UK MP warns that gambling affordability checks could harm equine welfare

The horseracing sector is concerned that the proposed checks would reduce funding.
The horseracing sector is concerned that the proposed checks would reduce funding.

Laura Farris is the latest politician to question the proposal checks for online gambling.

UK.- The Conservative MP Laura Farris has added her voice to concerns about the potential impact of the Gambling Commission’s proposed financial risk checks for online gambling. She fears the move could harm investment in advances in equine welfare and veterinary science.

A debate on the matter was held in Westminster last week. It was said that the proportion of money that goes to horseracing from the betting levy was among the lowest in countries that have a major horseracing sector. Farris noted that the governing body, the British Horseracing Authority (BHA), has estimated that the introduction of financial risk checks, or affordability checks, could reduce funding by 11 per cent.

She said: “That is money that would go directly to activities such as animal welfare, veterinary science and education – things that are crucial to helping the industry to develop and thrive.”

Farris praised the work of the Valley Equine Hospital in her Newbury constituency of Newbury in Berkshire. She said that there was a misconception about horseracing that revolved around a was a lack of understanding of equine welfare.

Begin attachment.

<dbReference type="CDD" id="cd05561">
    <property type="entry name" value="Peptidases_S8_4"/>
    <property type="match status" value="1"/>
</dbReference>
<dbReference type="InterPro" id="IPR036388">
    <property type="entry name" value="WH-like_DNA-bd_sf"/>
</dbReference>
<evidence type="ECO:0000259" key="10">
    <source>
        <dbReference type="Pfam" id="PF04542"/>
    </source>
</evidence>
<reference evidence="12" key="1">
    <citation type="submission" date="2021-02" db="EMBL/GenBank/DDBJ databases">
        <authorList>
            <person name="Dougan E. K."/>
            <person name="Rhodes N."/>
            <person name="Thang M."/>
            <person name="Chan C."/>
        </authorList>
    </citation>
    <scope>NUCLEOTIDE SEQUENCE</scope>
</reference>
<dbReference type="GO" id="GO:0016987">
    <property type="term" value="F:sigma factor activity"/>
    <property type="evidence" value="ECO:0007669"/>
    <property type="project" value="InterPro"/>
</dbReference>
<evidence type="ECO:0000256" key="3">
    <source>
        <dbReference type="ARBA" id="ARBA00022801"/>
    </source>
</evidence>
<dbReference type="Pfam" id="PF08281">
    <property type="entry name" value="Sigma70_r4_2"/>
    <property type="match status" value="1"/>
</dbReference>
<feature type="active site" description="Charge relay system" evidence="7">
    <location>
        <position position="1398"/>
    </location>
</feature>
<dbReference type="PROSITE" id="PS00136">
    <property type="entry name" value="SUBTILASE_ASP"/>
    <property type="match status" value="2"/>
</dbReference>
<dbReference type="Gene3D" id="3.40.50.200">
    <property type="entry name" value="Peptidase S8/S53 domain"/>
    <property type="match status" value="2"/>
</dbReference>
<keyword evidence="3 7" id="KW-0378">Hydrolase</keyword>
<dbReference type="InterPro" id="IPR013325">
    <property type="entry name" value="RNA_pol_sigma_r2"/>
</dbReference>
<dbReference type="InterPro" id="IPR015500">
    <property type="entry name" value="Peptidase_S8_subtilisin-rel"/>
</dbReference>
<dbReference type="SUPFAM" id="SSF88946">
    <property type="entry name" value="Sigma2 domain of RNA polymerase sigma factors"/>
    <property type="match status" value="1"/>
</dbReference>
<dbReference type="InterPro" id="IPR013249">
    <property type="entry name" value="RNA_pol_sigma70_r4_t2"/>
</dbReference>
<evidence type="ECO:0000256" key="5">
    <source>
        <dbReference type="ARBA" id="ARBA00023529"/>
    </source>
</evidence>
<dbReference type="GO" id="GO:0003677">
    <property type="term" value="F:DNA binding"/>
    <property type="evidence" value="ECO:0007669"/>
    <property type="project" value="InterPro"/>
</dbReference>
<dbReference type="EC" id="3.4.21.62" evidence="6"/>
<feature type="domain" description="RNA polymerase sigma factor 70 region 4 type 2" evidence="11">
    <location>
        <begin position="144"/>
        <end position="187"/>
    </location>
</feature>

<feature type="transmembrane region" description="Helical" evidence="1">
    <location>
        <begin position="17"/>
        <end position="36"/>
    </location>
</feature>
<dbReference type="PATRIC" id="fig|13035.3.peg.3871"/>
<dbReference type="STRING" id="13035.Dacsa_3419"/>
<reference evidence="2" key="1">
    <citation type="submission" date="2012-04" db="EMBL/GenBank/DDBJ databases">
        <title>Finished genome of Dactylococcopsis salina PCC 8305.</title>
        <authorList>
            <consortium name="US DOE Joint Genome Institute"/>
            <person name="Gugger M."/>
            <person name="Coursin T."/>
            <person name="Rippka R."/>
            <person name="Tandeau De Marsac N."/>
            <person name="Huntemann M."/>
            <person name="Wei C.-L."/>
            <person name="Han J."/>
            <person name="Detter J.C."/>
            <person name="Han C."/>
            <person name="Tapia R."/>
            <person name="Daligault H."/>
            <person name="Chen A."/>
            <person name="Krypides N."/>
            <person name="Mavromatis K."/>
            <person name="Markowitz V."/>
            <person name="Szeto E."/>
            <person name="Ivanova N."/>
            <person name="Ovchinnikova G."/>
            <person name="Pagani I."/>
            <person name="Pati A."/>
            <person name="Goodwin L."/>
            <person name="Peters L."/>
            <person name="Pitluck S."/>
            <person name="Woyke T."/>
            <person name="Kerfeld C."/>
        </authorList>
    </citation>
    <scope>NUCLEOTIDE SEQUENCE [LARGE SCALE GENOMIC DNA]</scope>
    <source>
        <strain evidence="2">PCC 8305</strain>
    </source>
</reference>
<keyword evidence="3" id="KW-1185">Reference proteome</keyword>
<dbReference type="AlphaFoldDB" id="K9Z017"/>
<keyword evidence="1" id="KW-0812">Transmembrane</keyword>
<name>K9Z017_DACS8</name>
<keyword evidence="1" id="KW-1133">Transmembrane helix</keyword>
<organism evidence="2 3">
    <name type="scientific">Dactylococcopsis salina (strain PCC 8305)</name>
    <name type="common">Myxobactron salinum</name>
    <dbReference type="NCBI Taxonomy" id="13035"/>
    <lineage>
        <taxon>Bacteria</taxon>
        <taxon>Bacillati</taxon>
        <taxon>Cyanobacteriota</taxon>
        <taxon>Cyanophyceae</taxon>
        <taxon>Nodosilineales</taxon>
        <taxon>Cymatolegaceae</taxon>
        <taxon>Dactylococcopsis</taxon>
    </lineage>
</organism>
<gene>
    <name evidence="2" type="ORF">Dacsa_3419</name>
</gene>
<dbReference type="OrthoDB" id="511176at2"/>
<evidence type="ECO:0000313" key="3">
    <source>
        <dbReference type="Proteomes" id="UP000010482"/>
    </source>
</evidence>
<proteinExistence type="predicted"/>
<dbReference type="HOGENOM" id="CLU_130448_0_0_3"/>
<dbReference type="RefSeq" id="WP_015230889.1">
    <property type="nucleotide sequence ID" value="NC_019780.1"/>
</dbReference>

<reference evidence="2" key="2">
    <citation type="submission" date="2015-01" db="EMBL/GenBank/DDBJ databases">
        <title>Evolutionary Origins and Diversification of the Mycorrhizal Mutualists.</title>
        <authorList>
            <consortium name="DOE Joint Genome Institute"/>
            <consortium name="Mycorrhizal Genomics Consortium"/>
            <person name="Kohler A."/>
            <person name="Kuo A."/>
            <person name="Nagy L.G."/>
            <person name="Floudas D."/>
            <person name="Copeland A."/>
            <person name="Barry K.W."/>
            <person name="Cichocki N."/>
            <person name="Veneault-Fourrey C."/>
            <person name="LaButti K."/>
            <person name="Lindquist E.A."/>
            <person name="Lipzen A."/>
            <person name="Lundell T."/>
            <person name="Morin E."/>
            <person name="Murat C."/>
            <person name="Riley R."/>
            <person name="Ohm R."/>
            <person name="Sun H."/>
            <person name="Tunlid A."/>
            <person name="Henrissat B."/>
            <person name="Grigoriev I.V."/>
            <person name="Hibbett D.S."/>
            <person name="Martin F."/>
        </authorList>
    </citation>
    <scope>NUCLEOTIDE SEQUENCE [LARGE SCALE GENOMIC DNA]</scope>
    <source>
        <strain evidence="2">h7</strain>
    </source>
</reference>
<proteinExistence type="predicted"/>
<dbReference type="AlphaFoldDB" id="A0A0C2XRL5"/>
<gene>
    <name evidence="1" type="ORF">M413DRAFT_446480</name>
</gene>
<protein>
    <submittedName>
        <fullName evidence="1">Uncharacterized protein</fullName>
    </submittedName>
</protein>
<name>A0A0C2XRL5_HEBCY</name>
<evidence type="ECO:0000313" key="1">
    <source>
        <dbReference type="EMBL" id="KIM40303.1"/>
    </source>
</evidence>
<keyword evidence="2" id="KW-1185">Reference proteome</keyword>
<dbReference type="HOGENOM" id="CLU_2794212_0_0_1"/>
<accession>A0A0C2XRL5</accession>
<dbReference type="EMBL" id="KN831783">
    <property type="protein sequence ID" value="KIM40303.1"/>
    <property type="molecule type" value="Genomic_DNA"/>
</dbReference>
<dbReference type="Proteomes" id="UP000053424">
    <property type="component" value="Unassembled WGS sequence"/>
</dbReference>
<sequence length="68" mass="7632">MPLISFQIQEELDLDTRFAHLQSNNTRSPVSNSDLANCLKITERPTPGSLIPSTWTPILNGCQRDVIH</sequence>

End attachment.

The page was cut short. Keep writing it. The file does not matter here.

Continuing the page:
The veterinary surgeon and Conservative MP for Penrith and The Border Neil Hudson echoed her concerns. He noted that the veterinary sector was facing workforce challenges and called for the government to accept the Migration Advisory Committee’s recommendation to add some roles in the equine sector to the government’s list of occupations with shortages.

He said: “If we look after the people and the horses, and have sensible and pragmatic financing, and put some of that financing back into supporting those people and horses, the future of racing will be bright.”

The Labour Party peer David Lipsey, who is chairman of Premier Greyhound Racing, has also criticised the proposed financial risk checks for online gambling. He fears they could have a detrimental effect on the greyhound sector because they could cause high-spending customers to “disappear”.

The government and the Gambling Commission say that the majority of gambling financial risk checks will be seamless and unintrusive. However, Lipsey says that in his own experience as a politically exposed person, it took an exchange of 32 emails for him to be able to keep a betting account.

He notes that the Gambling Commission expects that 3 per cent of checks will be more detailed. It foresees “hard” checks for customers who spend £1,000 in 24 hours or £2,000 in 90 days.

There has been some heated debate between the Gambling Commission on one side and the gambling and horse racing sector on the other. The Gambling Commission has accused critics of the proposals of spreading “misinformation”. The regulator’s CEO Andrew Rhodes has described the work on financial risk checks as the “most challenging part of what we’re doing”.  A consultation on the issue closed last week.

In this article:
gambling regulation sports betting